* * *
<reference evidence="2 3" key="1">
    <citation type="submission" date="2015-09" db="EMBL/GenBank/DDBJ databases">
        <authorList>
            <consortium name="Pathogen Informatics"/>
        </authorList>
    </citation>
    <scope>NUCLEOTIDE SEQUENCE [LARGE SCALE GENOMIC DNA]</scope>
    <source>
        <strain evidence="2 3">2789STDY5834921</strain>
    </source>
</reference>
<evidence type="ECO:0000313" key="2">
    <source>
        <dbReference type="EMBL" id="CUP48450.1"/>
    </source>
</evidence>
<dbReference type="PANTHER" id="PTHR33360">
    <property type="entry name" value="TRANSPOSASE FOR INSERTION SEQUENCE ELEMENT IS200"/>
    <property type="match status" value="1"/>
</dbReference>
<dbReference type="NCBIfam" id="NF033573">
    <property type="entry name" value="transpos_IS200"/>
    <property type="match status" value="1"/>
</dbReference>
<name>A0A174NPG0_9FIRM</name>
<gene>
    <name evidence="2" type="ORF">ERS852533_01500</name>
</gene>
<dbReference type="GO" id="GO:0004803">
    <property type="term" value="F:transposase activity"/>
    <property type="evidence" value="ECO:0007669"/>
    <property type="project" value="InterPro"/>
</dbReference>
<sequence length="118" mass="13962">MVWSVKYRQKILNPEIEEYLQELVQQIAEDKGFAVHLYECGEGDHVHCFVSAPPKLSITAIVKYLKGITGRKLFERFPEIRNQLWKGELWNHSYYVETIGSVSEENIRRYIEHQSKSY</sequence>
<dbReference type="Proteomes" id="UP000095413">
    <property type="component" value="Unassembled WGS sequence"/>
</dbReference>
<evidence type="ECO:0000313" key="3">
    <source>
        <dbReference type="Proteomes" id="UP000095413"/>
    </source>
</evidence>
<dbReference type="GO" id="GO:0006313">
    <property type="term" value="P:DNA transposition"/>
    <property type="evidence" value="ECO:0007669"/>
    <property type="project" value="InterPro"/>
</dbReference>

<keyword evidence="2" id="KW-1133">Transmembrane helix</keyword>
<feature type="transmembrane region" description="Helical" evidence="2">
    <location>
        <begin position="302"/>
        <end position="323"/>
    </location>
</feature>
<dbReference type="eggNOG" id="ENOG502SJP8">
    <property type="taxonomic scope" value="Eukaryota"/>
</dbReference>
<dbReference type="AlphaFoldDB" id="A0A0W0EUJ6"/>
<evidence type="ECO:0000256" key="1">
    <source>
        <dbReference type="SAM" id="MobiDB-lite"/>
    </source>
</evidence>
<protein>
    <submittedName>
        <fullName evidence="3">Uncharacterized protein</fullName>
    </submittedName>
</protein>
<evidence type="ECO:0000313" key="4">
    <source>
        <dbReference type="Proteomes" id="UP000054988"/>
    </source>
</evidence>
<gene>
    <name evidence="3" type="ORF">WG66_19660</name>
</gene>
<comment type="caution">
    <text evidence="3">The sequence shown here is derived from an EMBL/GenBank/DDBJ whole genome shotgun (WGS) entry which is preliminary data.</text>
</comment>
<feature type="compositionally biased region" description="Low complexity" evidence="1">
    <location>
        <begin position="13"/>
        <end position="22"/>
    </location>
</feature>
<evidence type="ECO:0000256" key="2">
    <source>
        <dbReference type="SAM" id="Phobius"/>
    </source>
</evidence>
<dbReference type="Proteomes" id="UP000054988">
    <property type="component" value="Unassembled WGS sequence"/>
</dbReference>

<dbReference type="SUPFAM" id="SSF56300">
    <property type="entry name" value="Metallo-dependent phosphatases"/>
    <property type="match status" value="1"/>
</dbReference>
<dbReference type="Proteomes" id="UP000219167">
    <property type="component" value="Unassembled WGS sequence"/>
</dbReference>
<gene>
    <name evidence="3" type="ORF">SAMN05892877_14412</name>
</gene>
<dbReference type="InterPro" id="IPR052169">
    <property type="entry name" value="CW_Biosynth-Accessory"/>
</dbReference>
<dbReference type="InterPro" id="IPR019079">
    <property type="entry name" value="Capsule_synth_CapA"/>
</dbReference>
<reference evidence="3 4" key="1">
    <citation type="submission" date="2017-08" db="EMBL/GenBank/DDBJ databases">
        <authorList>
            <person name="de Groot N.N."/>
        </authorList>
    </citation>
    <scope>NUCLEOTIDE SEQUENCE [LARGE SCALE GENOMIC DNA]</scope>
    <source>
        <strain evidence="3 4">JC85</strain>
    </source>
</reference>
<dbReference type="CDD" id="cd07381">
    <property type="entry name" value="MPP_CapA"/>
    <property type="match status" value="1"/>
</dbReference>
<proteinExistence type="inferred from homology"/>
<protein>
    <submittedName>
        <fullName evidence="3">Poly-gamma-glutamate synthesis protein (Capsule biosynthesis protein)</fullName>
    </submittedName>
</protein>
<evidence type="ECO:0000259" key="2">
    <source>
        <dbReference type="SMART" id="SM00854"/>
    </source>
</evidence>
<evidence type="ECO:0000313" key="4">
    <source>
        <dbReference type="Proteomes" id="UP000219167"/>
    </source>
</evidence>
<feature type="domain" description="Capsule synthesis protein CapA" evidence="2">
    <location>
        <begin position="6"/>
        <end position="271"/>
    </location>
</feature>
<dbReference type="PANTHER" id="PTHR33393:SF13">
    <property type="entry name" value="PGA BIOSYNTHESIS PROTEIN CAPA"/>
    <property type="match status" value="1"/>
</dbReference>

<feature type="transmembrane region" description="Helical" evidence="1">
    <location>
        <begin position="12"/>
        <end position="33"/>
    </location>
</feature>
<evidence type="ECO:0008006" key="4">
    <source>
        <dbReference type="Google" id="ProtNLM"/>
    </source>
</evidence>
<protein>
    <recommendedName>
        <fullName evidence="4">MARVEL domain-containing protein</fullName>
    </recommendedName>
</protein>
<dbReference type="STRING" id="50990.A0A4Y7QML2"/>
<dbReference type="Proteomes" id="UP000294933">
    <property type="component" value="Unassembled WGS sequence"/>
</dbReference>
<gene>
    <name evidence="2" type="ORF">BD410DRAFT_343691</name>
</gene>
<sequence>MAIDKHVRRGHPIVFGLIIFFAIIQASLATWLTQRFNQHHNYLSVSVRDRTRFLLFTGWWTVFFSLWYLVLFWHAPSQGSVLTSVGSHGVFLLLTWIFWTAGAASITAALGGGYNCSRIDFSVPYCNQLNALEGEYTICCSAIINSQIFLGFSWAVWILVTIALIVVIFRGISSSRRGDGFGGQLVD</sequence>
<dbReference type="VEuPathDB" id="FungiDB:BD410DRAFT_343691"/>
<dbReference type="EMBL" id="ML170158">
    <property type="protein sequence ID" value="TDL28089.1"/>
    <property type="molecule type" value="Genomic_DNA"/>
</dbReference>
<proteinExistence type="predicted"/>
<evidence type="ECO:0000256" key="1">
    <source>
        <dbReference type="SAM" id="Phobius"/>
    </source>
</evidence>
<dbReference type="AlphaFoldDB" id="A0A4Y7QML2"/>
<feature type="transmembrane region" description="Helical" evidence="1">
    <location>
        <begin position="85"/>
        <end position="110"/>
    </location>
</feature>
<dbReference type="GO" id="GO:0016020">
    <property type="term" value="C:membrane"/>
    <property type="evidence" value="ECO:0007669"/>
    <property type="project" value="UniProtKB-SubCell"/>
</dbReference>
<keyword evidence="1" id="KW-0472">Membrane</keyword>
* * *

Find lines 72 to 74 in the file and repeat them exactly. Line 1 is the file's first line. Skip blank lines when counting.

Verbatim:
    </source>
</evidence>
<gene>